Title Length: Does It Matter?

Different writers have different philosophies about the appropriate title length. Some make it whatever length as long as it summarizes the subject, while others believe it needs to fit in a very specific character range. The best way to truly determine this is to look at the number of URL Facebook likes and URL Tweets regarding a specific title length.

According to Hubspot (2017), in general, longer is better, although not always concrete. 14 words are the top performing title, with the most tweets and Facebook likes. 15 and above is right behind it. However, the next best performing title lengths are 11 words (with regards to Tweets), yet 12 and eight-word titles perform better on Facebook.

In reality, the only truth to title length hinges on longer generally is better. Once titles begin to fall under seven words, social shares begin to drop dramatically. Five, six and seven letter titles perform half as well as 14 letter words on Facebook. Anything under four words shouldn’t even be considered. These titles receive less than 10 percent of what a 14-word title. Shorter titles simply don’t educate the reader on the article’s context. It also doesn’t forge an emotional connection.


According to the same research conducted by Hubspot, regardless of the number of words, a title should sit under 56 characters. This is because anything longer than this and part of the title will end up cut off while displayed. It should also include keywords at the beginning of the title (to help with tagging and social searches), plus it should provide a human element to it. More research suggesting developing an emotional connection is vital to a great headline.

Words and Phrases to Avoid (Usually)

Important to understand words and phrases not to use within a title. Using these words may end up preventing a customer from reading the given content.

According to the same Buzzsumo (2017) research, the words performing long tail keyword is “Control of Your.” This, on average, received 24 Facebook engagements per post (as opposed to the top performing keyword phrase, which received over 8,900 on average). Other poor performing titles included the phrases “Your Own Business,” “Work For You,” “The Introduction Of,” “What’s New In,” The Nature Of” and “The Risk Of.”

All of these poor performing long tail keywords share a few different similarities. For starters, there’s no emotional connection formed between reader and the text. “On a Budget,” does not have any emotional connection, which automatically makes it difficult to connect with the reader. The words don’t excite the reader either. Keywords such as “Introduction,” “Risks” and “Control” are not sexy keywords that increase the average reader’s interest. In fact, these keywords either have a neutral or negative connotation. Individuals online are already exposed to a considerable amount of negative material on a daily basis. They do not want to openly and actively seek out more potential negativity. That is exactly why these keywords and phrases usually should be avoided. Although there are occasionally reasons as to why a writer can implement the words and still prove successful.


Understanding Where to Post Content

Content doesn’t always perform the same on one site over another. When sharing a post on social media sites, what works on one may not work well on another. As Buzzsumo (2017) points out, the key phrase “on a budget” does not perform well on Facebook. When looking at three different articles shared on Facebook containing “On a Budget” within the title, one post received 143 engagements, another 800 and a third with 1,400. However, when shared to Pinterest, each of these posts received over 600,000 shares. These numbers prove it is important to know what to share where. The top-performing “On a Budget” on Pinterest, with just under 645,000 shares, received a total of one share on LinkedIn, 31 on Google_ and 143 on Facebook.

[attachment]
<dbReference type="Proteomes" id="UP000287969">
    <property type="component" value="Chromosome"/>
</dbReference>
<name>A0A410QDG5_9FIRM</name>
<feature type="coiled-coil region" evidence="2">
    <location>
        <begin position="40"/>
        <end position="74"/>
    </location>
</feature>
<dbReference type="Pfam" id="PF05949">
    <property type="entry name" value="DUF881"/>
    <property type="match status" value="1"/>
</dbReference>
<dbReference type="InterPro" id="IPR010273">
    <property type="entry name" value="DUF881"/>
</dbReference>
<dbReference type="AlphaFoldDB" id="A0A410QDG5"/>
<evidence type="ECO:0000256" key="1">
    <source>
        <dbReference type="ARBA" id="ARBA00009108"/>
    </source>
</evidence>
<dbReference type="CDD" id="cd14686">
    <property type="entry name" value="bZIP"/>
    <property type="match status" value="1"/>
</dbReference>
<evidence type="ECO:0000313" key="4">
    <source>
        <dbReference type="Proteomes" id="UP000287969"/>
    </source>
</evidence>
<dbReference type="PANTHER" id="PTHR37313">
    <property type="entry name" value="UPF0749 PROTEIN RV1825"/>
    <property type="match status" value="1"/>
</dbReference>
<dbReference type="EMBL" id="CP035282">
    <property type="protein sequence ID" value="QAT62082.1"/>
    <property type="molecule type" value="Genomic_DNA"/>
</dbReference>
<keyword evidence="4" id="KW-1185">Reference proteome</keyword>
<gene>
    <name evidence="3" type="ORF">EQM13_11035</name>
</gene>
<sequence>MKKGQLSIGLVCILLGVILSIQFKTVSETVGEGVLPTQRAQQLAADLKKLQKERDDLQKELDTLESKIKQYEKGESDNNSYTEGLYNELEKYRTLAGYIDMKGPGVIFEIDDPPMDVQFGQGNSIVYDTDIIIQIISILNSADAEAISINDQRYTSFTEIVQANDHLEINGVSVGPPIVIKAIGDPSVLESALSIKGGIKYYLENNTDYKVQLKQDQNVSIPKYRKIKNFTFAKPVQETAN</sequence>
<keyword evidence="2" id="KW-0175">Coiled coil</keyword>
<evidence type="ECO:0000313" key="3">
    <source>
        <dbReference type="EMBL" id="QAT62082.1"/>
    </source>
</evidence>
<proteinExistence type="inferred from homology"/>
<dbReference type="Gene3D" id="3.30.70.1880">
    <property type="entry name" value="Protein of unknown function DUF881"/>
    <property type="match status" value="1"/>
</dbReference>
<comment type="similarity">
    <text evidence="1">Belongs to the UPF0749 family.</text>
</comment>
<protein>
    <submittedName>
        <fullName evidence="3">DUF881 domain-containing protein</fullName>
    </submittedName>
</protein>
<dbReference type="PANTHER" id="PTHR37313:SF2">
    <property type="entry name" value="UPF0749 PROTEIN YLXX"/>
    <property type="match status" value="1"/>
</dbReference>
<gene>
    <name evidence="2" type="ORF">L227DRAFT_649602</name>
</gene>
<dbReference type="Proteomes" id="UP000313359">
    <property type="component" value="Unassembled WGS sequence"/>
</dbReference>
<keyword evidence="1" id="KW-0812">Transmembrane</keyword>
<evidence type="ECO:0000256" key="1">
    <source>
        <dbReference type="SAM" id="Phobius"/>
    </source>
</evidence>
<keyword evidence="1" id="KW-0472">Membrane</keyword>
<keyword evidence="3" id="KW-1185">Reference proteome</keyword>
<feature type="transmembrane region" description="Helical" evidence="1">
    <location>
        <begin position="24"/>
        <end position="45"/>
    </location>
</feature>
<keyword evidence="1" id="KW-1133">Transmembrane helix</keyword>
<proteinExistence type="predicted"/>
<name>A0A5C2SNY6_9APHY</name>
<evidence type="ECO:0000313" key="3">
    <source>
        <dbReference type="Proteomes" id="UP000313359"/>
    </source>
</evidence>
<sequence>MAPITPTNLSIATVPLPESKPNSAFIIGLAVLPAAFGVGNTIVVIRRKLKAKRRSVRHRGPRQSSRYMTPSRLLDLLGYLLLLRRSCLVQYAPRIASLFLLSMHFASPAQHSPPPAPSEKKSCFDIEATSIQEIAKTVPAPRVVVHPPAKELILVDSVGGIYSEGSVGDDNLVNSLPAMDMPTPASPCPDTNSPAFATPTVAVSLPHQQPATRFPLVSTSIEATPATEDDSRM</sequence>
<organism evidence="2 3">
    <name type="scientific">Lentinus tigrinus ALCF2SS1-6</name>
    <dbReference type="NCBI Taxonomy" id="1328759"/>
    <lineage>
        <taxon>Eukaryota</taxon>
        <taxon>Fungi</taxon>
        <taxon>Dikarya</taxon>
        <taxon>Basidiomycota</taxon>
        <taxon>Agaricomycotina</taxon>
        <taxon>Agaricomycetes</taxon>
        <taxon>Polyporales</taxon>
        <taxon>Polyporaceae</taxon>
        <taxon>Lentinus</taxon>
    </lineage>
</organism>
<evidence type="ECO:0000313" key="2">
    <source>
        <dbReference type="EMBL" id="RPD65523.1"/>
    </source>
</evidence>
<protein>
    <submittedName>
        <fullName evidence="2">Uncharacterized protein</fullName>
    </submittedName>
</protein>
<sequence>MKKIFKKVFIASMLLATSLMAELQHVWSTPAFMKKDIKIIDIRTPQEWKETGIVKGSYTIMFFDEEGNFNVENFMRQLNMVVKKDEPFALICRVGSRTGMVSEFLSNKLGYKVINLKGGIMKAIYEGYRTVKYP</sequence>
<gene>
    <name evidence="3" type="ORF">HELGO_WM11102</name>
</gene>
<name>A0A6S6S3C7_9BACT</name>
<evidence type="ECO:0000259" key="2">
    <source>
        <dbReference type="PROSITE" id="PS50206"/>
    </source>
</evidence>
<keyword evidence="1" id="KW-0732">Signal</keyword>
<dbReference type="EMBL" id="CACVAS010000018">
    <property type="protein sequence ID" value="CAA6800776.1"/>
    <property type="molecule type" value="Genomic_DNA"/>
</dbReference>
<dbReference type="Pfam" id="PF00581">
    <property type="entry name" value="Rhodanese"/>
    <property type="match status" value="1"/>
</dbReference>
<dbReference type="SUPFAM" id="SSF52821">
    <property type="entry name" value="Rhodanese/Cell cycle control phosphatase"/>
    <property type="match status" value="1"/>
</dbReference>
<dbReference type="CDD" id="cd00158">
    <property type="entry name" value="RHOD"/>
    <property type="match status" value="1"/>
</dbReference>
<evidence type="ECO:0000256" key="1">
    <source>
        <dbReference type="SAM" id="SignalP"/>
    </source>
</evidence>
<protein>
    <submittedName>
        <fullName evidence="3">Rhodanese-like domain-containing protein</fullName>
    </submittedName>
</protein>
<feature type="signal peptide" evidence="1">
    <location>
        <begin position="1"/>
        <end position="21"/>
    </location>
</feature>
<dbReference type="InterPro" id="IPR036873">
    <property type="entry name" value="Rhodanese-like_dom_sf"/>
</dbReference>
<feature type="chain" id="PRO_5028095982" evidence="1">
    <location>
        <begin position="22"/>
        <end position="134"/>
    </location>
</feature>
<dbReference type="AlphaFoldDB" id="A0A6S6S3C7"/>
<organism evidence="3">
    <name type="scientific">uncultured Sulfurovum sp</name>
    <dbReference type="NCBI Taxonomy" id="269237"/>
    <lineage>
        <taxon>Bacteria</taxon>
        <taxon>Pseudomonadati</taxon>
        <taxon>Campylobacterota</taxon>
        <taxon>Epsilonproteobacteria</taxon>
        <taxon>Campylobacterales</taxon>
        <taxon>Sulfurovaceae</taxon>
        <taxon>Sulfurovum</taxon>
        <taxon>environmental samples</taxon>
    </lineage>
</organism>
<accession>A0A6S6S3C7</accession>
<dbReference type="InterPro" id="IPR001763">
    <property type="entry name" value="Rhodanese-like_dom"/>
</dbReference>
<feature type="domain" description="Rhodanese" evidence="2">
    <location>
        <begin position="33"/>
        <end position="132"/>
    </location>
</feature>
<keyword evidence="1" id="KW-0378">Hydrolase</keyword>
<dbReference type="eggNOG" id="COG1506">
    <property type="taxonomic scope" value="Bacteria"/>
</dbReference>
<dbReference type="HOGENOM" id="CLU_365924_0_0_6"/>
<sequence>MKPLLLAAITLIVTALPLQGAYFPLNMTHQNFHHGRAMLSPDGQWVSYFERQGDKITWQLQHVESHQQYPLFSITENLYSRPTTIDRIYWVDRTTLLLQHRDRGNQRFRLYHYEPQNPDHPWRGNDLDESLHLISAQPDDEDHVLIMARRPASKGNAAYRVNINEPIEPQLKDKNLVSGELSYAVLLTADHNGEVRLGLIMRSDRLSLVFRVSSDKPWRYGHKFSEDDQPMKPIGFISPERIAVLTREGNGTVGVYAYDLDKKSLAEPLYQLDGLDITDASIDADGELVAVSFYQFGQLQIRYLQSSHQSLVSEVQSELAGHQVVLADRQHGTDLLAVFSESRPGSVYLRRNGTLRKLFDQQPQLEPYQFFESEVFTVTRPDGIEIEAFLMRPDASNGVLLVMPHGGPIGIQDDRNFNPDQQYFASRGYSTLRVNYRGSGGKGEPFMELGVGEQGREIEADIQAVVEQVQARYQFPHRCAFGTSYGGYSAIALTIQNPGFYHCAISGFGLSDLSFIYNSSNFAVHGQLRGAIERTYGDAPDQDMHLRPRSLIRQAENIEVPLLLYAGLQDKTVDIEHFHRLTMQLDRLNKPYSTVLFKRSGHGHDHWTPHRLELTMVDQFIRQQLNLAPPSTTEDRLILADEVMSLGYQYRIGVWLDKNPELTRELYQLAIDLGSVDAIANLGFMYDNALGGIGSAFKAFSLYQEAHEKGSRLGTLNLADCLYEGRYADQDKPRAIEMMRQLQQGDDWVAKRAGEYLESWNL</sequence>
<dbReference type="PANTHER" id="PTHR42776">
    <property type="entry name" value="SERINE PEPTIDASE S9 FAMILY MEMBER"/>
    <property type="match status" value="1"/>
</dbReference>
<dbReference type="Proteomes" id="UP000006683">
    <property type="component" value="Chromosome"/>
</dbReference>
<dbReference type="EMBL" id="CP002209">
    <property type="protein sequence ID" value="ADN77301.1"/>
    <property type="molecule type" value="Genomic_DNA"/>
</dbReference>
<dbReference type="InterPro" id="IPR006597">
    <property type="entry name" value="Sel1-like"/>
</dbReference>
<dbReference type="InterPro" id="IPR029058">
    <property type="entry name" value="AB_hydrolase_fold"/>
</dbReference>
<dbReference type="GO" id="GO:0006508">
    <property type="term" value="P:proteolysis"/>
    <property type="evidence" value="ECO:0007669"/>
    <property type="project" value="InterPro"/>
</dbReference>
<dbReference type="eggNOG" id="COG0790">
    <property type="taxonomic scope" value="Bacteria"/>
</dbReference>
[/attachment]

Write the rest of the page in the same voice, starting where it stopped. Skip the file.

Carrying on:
What does all of this mean? It suggests when uploading content to Social Media, it may prove better to alter the title of the post. Users on Pinterest utilize the social media site for craft ideas and for making items on a budget. Understanding this should help drive the title. Just like a writer needs to understand the key demographic they are writing to, they need to understand the social outlet method they’re using as well.


When Using a Number

Numbers in headlines, especially at the beginning of the headline, does generate additional attention and interest from the average reader. It boosts user engagement, which in turn helps spread the word and reach additional customers. However, not all numbers are created equal. Buzzsumo looked at the most engaging numbers in headlines and found some really do perform better.

At the top is “10.” It performs better than any other number by a long shot, with over 22,000 Facebook engagements on average. The second most successful number is “5” with just over 16,000 Facebook engagements by post. “`15” and “7” both perform well at over 12,000 Facebook engagements per post, with “20” and “6” coming in next at over 9,000 Facebook engagements per post.

Outside of 15 and 20, most upper teen and higher numbers do not perform well. In fact, the lowest performing numbers are 30, (at 2,800 Facebook engagements per post), followed by 18, 25, 17 and 14.


In Conclusion

Not all headlines are created equal. Even the slightest difference between words, numbers, and phrasing can make all the difference between a successful headline and one few people read and engage with. From focusing on the number of words used within the title to how it begins, how it ends and even what number is mentioned within the title, all of this goes a long way in creating the best headline possible. Beyond this though, a writer needs to understand his or her audience and where they are accessing the content. They may want to alter the headline, based on the publication location. By taking these statistics into consideration, a reader has the necessary tools to instantly improve their headline and see a dramatic increase in user interaction and engagement.

Leave a comment